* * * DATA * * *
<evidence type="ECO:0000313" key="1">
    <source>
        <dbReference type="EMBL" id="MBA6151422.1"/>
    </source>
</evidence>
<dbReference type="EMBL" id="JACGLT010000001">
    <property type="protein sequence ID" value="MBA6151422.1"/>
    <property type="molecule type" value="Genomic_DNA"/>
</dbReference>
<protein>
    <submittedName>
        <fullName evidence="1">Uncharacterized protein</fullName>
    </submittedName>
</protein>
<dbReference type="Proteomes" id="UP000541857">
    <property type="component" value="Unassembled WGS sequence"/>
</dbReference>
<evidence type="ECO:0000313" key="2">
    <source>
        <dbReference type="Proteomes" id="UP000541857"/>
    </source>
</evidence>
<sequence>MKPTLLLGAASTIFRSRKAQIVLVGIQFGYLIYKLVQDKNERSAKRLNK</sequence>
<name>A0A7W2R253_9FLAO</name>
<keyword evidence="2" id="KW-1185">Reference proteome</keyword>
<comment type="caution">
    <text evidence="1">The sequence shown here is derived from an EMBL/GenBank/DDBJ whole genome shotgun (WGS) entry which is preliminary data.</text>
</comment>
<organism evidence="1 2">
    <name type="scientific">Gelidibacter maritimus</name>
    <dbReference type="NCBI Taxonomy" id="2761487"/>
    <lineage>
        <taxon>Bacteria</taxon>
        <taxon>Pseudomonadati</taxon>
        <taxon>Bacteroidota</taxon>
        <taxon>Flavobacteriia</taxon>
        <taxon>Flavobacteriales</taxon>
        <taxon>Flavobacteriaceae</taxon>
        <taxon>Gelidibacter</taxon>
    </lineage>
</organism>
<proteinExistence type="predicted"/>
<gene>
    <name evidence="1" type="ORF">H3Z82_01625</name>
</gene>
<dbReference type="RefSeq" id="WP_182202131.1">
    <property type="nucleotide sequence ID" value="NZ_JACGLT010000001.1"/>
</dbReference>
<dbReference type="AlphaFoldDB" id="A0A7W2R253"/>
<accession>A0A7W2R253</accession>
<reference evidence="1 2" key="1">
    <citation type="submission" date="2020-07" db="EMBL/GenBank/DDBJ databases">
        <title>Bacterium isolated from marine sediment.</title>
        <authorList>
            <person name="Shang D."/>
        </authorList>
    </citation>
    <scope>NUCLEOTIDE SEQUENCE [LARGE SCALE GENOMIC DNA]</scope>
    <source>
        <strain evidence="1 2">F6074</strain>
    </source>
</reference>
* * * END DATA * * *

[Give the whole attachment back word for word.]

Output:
<evidence type="ECO:0000313" key="1">
    <source>
        <dbReference type="EMBL" id="MBA6151422.1"/>
    </source>
</evidence>
<dbReference type="EMBL" id="JACGLT010000001">
    <property type="protein sequence ID" value="MBA6151422.1"/>
    <property type="molecule type" value="Genomic_DNA"/>
</dbReference>
<protein>
    <submittedName>
        <fullName evidence="1">Uncharacterized protein</fullName>
    </submittedName>
</protein>
<dbReference type="Proteomes" id="UP000541857">
    <property type="component" value="Unassembled WGS sequence"/>
</dbReference>
<evidence type="ECO:0000313" key="2">
    <source>
        <dbReference type="Proteomes" id="UP000541857"/>
    </source>
</evidence>
<sequence>MKPTLLLGAASTIFRSRKAQIVLVGIQFGYLIYKLVQDKNERSAKRLNK</sequence>
<name>A0A7W2R253_9FLAO</name>
<keyword evidence="2" id="KW-1185">Reference proteome</keyword>
<comment type="caution">
    <text evidence="1">The sequence shown here is derived from an EMBL/GenBank/DDBJ whole genome shotgun (WGS) entry which is preliminary data.</text>
</comment>
<organism evidence="1 2">
    <name type="scientific">Gelidibacter maritimus</name>
    <dbReference type="NCBI Taxonomy" id="2761487"/>
    <lineage>
        <taxon>Bacteria</taxon>
        <taxon>Pseudomonadati</taxon>
        <taxon>Bacteroidota</taxon>
        <taxon>Flavobacteriia</taxon>
        <taxon>Flavobacteriales</taxon>
        <taxon>Flavobacteriaceae</taxon>
        <taxon>Gelidibacter</taxon>
    </lineage>
</organism>
<proteinExistence type="predicted"/>
<gene>
    <name evidence="1" type="ORF">H3Z82_01625</name>
</gene>
<dbReference type="RefSeq" id="WP_182202131.1">
    <property type="nucleotide sequence ID" value="NZ_JACGLT010000001.1"/>
</dbReference>
<dbReference type="AlphaFoldDB" id="A0A7W2R253"/>
<accession>A0A7W2R253</accession>
<reference evidence="1 2" key="1">
    <citation type="submission" date="2020-07" db="EMBL/GenBank/DDBJ databases">
        <title>Bacterium isolated from marine sediment.</title>
        <authorList>
            <person name="Shang D."/>
        </authorList>
    </citation>
    <scope>NUCLEOTIDE SEQUENCE [LARGE SCALE GENOMIC DNA]</scope>
    <source>
        <strain evidence="1 2">F6074</strain>
    </source>
</reference>